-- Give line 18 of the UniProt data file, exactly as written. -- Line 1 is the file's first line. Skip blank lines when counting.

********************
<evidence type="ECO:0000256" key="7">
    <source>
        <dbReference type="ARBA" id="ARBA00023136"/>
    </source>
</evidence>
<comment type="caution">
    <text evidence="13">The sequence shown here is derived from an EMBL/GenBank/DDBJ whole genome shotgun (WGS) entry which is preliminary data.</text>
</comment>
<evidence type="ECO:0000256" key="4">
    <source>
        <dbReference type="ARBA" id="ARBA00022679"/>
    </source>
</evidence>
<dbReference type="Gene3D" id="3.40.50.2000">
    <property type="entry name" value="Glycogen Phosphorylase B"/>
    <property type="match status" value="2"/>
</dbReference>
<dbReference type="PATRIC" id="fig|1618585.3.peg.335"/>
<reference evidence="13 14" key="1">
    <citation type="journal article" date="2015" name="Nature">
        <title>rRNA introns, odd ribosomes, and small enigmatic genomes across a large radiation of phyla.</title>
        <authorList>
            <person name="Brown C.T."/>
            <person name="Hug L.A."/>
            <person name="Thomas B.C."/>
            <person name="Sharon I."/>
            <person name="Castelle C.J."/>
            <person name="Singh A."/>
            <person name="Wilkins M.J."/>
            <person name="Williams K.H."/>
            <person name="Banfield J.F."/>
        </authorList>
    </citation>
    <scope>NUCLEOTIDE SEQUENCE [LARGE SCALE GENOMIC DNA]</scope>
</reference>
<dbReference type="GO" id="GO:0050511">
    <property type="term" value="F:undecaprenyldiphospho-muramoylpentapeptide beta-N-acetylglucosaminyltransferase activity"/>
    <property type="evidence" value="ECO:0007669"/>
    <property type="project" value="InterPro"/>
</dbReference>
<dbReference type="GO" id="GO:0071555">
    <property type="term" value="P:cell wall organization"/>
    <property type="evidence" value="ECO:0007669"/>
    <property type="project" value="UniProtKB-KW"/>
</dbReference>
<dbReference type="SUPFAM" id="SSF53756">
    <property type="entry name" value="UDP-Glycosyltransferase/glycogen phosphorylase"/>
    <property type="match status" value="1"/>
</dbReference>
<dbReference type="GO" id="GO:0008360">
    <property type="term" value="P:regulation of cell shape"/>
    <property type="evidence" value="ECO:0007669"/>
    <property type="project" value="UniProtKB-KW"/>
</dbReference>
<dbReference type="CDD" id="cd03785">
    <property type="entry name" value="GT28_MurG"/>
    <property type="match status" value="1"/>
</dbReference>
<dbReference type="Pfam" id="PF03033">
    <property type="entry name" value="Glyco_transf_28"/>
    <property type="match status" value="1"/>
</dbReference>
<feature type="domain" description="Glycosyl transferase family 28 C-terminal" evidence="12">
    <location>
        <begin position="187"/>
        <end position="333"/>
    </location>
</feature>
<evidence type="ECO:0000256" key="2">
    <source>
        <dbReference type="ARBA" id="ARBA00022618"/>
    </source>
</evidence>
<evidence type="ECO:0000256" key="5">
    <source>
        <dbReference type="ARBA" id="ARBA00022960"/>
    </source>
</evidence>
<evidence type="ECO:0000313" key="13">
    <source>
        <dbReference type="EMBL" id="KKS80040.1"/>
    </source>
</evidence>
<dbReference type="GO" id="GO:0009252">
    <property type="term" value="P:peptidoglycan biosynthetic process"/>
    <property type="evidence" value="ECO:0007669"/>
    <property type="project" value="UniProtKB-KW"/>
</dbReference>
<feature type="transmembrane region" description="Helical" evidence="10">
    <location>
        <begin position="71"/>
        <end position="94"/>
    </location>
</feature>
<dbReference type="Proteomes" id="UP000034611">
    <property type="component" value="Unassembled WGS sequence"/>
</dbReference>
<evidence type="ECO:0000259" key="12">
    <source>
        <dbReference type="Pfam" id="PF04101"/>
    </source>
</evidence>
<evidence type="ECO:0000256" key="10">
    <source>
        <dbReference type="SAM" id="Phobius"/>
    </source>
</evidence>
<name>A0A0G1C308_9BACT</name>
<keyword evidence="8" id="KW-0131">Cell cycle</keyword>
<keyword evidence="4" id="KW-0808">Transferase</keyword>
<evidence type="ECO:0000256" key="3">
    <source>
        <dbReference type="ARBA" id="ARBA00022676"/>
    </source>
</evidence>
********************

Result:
<dbReference type="PATRIC" id="fig|1618585.3.peg.335"/>